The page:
the Crows of Clayfield (Brisbane)

Subject: the Crows of Clayfield (Brisbane)
Date: Wed, 13 Apr 2005 12:08:34 +1000
The room in which I work is near to a place known locally as 'Eagle Junction'. I've never seen an eagle here, though I guess you could presume that someone once did. Eagle Junction is the hub, in Clayfield, for many, many Torresian Crows. It must be prime territory for the city crow: there's a railway station, a large primary school, a small shopping centre, carparks, a busy road - all abutting and all with rubbish bins & dropped litter - and surrounded by houses and flats. Nearby is the enormous Kalinga Park, through which flows Kedron Brook. There's always two or three of the crows using the tall tree near my window as a perch on which to idle, and gurgle, or from which to call. (From their position, they'd be able to see the crow goings-on above Eagle Junction.) And as I've observed in passing in these emails before, the gutter on the building outside my window provides these birds with water for drinking or dunking scraps into, so I get some good close-up looks at them. Once I played the calls of various Australian corvids out my window, and they did respond. And I have sometimes lately left the crust of a piece of bread on my windowsill, to see what would happen, as these birds seem both smart and neophobic. And yes - a huge bird came in, all black-rustle, in a rapid sweeping-upward ambush of the crust! Recently, I spent a couple of evenings working out where some at least of the Eagle Junction crows roost for the night. I'd though it would be at Kalinga Park, to the north, and as sunset came on I sat in my car at the Junction, then followed the birds as they swept away - yes, to the north. But that first evening I lost them. So on the second try, I cranked the window right down, travelled more slowly, and used my ears(!) - and found the tree, in the backstreets only about halfway between the Junction and the nearest point of the park. This was a spectacular evening. A tall gumtree at a quiet suburban corner with many crows arriving and disappearing into it; the cawing and shuffle of the evening's settling; the gradual appearance, circling, landing of small black groups from every direction; upheavals as clusters of birds burst from the tree, then returned; and one great upheaval when all the birds exploded from the tree as a Kookaburra came into it - they circled and drifted, and came back...; the mystery of some groups of birds seeming to fly past this tree on their way somewhere else to the west; and a ?hierarchy of arrival which I didn't understand, but only observed: some birds waited half an hour in nearby staging trees before, at last-light, finally entering the big roost tree. And the sudden quiet of dark.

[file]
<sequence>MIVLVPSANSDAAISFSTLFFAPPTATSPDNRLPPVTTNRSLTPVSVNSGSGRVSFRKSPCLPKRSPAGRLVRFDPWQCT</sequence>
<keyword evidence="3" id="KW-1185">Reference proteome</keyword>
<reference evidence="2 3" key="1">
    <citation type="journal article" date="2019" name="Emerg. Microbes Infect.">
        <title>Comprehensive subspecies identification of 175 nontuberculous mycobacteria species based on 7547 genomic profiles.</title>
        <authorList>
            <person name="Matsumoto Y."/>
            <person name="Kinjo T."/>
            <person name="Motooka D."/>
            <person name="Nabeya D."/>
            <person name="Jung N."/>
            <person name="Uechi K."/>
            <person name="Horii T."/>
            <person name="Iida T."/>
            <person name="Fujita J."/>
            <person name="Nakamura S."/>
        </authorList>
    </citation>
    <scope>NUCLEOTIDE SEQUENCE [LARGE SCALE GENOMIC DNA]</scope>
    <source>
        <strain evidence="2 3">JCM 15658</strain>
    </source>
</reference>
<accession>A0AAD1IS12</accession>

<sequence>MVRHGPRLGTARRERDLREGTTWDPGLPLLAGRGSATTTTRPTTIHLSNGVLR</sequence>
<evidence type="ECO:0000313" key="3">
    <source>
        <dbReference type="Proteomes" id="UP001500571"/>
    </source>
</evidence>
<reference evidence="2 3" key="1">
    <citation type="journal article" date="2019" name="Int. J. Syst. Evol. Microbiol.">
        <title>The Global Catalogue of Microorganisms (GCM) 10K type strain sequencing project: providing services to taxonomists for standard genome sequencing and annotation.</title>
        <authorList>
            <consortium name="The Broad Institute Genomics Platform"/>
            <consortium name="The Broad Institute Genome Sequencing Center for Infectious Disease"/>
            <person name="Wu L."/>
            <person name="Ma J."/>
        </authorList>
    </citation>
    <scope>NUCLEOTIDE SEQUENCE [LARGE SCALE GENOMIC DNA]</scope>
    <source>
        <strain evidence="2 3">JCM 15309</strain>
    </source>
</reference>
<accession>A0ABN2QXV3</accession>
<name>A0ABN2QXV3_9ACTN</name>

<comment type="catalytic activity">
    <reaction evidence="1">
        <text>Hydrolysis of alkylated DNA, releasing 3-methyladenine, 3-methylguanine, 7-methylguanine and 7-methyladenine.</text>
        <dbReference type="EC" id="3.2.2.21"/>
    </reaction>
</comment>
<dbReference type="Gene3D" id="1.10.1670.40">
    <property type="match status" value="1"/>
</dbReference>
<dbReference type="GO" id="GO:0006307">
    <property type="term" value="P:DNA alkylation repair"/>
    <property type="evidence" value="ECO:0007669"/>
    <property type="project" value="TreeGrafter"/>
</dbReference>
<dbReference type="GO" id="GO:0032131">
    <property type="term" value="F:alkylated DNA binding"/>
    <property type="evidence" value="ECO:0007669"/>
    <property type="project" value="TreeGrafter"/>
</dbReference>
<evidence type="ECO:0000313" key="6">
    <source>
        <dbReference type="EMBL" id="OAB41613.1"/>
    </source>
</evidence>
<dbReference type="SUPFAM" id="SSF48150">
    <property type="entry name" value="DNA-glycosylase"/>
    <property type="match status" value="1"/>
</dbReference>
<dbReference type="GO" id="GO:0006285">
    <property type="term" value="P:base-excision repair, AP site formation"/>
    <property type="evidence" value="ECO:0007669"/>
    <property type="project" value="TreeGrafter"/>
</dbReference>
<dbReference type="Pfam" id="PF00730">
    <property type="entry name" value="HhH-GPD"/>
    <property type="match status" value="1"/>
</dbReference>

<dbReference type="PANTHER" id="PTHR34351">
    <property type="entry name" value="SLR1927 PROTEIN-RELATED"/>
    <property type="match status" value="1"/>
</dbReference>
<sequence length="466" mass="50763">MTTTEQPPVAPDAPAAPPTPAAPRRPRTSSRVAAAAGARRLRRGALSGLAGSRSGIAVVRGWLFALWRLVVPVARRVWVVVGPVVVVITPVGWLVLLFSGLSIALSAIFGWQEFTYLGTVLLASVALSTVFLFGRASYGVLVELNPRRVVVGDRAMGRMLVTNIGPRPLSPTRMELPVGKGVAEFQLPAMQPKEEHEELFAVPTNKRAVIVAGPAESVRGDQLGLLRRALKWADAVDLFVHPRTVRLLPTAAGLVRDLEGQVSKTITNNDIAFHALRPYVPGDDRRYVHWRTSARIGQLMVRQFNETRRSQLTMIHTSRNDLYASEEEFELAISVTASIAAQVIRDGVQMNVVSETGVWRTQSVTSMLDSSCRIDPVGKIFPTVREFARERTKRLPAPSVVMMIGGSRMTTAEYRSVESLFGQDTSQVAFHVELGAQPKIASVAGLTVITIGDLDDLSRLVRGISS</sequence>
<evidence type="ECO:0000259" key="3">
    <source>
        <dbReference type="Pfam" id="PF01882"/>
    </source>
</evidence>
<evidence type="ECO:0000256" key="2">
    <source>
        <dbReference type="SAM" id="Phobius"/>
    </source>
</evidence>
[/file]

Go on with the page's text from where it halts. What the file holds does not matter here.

Judith L-A
S-E Qld
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